Cancer’s accomplice: Targeting a protein to treat kidney cancer

UrologyResearchGroup

The research team from Upstate includes, from left, Mehdi Mollapour, PhD, an assistant professor of urology and biochemistry and molecular biology; Diana Dunn, a graduate student; and Mark Woodford, a research assistant; Dimitra Bourboulia, PhD, an assistant professor; and Gennady Bratslavsky, MD, professor and chair of urology. (PHOTO BY DEBORAH REXINE)

BY AMBER SMITH

A protein called Hsp90 chaperones cancer cells, allowing them to grow and thrive.

Scientists around the world have been working with measured enthusiasm on how to disrupt Hsp90. This involves figuring out the mechanics of Hsp90, how best to get to the protein, and which medication can restrain Hsp90’s ability to assist cancer.

Scientists at Upstate – using tissue samples from patients who underwent kidney surgery at Upstate University Hospital – have helped answer some of the questions.

Renal cell carcinomas are the most common type of kidney cancer, a disease that affects mostly older men and women. Unfortunately, these cancers are resistant to chemotherapy, explains Mehdi Mollapour, PhD, an assistant professor of urology and biochemistry and molecular biology.

That’s why researchers are focused on finding other strategies to halt the growth of and kill kidney cancer cells. What they learn can also inform how other types of cancer cells are killed.

Previous research has shown that keeping the Hsp90 protein away from another protein chaperone called Aha1 helps sensitize cancer cells to drugs that can inhibit Hsp90. The question was how to accomplish that reliably.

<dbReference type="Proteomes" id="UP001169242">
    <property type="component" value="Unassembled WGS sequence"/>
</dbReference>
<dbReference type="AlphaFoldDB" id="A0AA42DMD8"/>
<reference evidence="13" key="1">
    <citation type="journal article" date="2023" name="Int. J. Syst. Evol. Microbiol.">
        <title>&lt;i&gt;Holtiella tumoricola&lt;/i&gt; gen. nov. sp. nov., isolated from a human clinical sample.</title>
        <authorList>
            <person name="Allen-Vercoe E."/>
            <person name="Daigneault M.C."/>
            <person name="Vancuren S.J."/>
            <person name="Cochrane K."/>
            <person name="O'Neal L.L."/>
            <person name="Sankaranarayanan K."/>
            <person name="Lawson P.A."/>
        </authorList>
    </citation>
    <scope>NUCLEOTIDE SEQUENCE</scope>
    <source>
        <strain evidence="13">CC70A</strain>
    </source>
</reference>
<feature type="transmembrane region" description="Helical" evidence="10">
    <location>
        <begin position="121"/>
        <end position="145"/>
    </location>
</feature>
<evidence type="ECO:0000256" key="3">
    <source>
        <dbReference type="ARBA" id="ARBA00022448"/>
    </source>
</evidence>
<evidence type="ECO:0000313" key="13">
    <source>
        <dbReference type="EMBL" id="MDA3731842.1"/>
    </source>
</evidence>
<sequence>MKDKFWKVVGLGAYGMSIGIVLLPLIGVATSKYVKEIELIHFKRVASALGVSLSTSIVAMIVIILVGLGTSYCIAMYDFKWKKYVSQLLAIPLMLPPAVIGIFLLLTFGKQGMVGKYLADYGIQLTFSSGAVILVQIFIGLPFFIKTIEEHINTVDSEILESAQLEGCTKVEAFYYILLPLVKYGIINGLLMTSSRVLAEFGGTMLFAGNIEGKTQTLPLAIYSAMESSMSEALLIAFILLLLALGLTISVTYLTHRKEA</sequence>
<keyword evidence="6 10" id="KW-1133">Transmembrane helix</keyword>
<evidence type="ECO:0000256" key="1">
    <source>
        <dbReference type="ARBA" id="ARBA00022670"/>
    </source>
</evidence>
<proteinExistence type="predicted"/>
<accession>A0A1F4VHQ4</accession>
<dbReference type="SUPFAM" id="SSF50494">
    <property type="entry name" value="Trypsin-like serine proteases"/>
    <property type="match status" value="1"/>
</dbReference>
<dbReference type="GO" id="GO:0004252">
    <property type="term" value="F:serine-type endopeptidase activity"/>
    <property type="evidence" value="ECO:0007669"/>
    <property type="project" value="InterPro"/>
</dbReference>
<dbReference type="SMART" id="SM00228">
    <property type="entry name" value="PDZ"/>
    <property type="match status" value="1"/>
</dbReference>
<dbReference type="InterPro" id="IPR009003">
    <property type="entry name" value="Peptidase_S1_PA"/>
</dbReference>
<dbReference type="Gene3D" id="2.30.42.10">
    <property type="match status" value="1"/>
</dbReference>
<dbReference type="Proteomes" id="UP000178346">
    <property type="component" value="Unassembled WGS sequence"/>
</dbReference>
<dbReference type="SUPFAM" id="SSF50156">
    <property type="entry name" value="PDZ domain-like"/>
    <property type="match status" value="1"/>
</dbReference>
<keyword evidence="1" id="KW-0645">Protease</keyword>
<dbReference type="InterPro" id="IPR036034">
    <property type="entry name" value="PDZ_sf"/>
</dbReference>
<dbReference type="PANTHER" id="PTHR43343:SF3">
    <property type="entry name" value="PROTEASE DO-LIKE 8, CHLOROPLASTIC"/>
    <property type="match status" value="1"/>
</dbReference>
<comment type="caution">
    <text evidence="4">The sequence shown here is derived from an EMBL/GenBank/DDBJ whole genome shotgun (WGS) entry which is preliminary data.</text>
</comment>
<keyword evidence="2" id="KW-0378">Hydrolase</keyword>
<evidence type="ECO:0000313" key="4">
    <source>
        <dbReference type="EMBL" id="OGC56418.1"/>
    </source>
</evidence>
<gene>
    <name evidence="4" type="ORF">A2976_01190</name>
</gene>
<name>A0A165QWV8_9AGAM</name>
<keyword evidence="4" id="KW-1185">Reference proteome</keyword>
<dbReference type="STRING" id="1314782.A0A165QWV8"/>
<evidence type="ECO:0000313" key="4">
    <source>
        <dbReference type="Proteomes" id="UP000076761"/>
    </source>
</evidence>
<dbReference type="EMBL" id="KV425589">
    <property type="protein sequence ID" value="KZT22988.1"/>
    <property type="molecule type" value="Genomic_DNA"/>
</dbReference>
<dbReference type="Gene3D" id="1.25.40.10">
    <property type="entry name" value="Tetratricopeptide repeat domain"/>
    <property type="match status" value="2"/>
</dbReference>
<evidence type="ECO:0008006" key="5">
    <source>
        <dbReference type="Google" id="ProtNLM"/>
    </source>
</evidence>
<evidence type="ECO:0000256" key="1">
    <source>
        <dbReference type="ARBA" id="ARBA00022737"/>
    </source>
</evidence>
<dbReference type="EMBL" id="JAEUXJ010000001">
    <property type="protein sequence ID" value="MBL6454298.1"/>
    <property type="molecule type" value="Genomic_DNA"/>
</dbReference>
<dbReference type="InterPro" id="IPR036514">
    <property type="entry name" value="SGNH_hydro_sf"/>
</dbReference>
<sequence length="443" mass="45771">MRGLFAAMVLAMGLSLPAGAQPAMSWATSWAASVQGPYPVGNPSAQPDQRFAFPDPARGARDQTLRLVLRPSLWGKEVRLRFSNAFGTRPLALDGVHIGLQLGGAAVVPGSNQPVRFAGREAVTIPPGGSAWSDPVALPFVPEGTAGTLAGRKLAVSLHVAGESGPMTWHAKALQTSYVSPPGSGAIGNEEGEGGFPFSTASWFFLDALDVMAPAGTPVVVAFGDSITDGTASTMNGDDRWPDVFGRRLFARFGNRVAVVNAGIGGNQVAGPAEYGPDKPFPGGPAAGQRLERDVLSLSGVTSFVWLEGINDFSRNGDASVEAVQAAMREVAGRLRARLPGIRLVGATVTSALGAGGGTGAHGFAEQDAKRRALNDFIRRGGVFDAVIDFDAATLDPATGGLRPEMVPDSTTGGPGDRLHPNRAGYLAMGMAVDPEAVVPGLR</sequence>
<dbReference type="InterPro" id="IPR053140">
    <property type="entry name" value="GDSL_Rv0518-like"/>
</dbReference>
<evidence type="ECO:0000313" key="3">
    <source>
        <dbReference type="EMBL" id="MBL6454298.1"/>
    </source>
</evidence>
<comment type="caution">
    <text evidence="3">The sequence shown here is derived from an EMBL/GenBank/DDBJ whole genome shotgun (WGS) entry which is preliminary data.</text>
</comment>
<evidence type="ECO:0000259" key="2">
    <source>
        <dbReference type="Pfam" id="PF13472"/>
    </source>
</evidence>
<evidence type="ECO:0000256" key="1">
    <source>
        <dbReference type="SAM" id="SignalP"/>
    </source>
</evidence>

Mollapour’s team of scientists found a way, using specific compounds to kill a hyperactive enzyme called c-Abl, which regulates Aha1. With Aha1 successfully separated from Hsp90, the Upstate scientists were able to show that Hsp90 drugs can be used more effectively to inhibit kidney cancer cell growth.

Building on that research project, the team used tissue samples granted by patients who underwent partial or total kidney removal at Upstate in recent years. Working with an investigational medication designed to inhibit Hsp90, the scientists showed that with Aha1 separated from Hsp90, the drug accumulates in the tumor cells, but not in healthy kidney cells.

“This was a big finding,” Mollapour says. “Fundamentally we finally managed to find the answer to why this drug accumulates in the tumors and not the normal cells.” The drug modifies the tumor cells, which affects their ability to function.

Their work appears in the Feb. 2 issue of the journal Cell Reports.

“This type of study brings Hsp90 drugs closer to a clinical trial in kidney cancer patients,” Mollapour says. Such drugs have already been tested successfully in clinical trials of patients with different types of breast cancers, lung cancer, leukemia and stomach cancer.

spring16cancerThis article appears in the spring 2016 issue of Cancer Care magazine.

 

 

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